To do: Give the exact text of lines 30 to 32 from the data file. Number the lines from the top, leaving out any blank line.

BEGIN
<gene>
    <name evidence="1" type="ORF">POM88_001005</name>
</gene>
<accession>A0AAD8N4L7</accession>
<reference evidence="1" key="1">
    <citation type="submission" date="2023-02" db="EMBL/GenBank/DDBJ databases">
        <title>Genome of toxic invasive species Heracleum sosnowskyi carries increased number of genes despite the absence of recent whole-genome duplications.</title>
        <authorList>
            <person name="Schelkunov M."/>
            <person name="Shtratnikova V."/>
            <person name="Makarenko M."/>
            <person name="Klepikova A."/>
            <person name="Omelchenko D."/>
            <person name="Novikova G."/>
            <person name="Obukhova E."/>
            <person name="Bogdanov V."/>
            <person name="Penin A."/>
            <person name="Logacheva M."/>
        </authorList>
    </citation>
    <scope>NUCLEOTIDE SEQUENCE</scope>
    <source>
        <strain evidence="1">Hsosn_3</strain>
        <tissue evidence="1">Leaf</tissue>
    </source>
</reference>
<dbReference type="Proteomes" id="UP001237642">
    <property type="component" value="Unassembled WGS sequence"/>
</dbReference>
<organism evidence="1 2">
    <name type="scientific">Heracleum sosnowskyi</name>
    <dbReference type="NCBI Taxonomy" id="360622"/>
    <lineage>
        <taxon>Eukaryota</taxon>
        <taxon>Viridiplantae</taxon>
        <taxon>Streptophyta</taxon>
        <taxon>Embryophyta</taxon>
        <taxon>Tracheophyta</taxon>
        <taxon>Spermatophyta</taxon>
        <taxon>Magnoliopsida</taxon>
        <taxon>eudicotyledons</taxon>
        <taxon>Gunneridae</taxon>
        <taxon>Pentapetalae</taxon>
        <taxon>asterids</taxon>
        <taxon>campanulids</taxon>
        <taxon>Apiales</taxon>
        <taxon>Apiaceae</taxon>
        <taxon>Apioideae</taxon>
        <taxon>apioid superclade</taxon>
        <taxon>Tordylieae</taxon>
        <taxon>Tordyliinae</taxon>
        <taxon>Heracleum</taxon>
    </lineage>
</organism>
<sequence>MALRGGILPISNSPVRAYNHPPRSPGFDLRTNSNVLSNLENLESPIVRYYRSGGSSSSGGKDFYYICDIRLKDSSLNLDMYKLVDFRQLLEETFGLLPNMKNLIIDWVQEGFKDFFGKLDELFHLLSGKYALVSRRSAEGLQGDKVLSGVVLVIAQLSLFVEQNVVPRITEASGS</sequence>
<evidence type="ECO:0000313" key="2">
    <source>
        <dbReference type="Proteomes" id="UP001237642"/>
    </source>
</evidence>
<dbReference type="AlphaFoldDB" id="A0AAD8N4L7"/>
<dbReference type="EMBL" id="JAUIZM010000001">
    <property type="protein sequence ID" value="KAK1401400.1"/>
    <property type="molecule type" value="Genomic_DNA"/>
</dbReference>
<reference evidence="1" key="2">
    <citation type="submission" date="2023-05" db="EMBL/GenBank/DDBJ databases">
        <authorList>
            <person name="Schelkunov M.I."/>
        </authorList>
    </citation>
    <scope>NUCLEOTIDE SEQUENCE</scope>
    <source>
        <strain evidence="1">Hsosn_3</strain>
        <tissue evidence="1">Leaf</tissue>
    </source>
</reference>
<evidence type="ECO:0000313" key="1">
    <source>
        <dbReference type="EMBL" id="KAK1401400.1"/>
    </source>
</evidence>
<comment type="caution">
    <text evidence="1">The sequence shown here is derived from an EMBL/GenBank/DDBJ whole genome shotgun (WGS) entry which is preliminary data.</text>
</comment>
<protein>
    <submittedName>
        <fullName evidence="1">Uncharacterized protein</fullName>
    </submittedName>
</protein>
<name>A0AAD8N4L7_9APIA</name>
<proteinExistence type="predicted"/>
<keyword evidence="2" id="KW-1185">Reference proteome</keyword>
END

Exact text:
<organism evidence="1 2">
    <name type="scientific">Heracleum sosnowskyi</name>
    <dbReference type="NCBI Taxonomy" id="360622"/>